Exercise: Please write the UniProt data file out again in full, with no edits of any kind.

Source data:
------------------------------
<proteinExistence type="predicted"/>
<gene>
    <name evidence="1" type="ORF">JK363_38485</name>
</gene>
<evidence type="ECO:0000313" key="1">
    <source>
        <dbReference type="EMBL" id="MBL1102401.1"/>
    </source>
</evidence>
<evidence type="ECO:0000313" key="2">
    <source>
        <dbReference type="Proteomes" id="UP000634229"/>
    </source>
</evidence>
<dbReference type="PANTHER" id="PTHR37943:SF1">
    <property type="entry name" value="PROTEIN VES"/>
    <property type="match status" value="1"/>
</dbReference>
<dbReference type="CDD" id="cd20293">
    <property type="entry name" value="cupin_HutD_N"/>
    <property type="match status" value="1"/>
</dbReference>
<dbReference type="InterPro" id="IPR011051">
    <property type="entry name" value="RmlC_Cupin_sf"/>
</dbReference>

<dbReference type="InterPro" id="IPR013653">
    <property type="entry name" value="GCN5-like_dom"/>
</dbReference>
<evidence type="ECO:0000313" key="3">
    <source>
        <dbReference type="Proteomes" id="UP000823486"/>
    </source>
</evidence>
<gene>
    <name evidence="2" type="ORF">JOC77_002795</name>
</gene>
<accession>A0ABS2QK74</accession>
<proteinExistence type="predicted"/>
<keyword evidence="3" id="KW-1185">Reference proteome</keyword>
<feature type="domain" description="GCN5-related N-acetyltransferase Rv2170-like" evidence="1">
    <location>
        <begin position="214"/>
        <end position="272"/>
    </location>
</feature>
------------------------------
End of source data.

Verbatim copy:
<proteinExistence type="predicted"/>
<gene>
    <name evidence="1" type="ORF">JK363_38485</name>
</gene>
<evidence type="ECO:0000313" key="1">
    <source>
        <dbReference type="EMBL" id="MBL1102401.1"/>
    </source>
</evidence>
<evidence type="ECO:0000313" key="2">
    <source>
        <dbReference type="Proteomes" id="UP000634229"/>
    </source>
</evidence>
<dbReference type="PANTHER" id="PTHR37943:SF1">
    <property type="entry name" value="PROTEIN VES"/>
    <property type="match status" value="1"/>
</dbReference>
<dbReference type="CDD" id="cd20293">
    <property type="entry name" value="cupin_HutD_N"/>
    <property type="match status" value="1"/>
</dbReference>
<dbReference type="InterPro" id="IPR011051">
    <property type="entry name" value="RmlC_Cupin_sf"/>
</dbReference>

<dbReference type="InterPro" id="IPR013653">
    <property type="entry name" value="GCN5-like_dom"/>
</dbReference>
<evidence type="ECO:0000313" key="3">
    <source>
        <dbReference type="Proteomes" id="UP000823486"/>
    </source>
</evidence>
<gene>
    <name evidence="2" type="ORF">JOC77_002795</name>
</gene>
<accession>A0ABS2QK74</accession>
<proteinExistence type="predicted"/>
<keyword evidence="3" id="KW-1185">Reference proteome</keyword>
<feature type="domain" description="GCN5-related N-acetyltransferase Rv2170-like" evidence="1">
    <location>
        <begin position="214"/>
        <end position="272"/>
    </location>
</feature>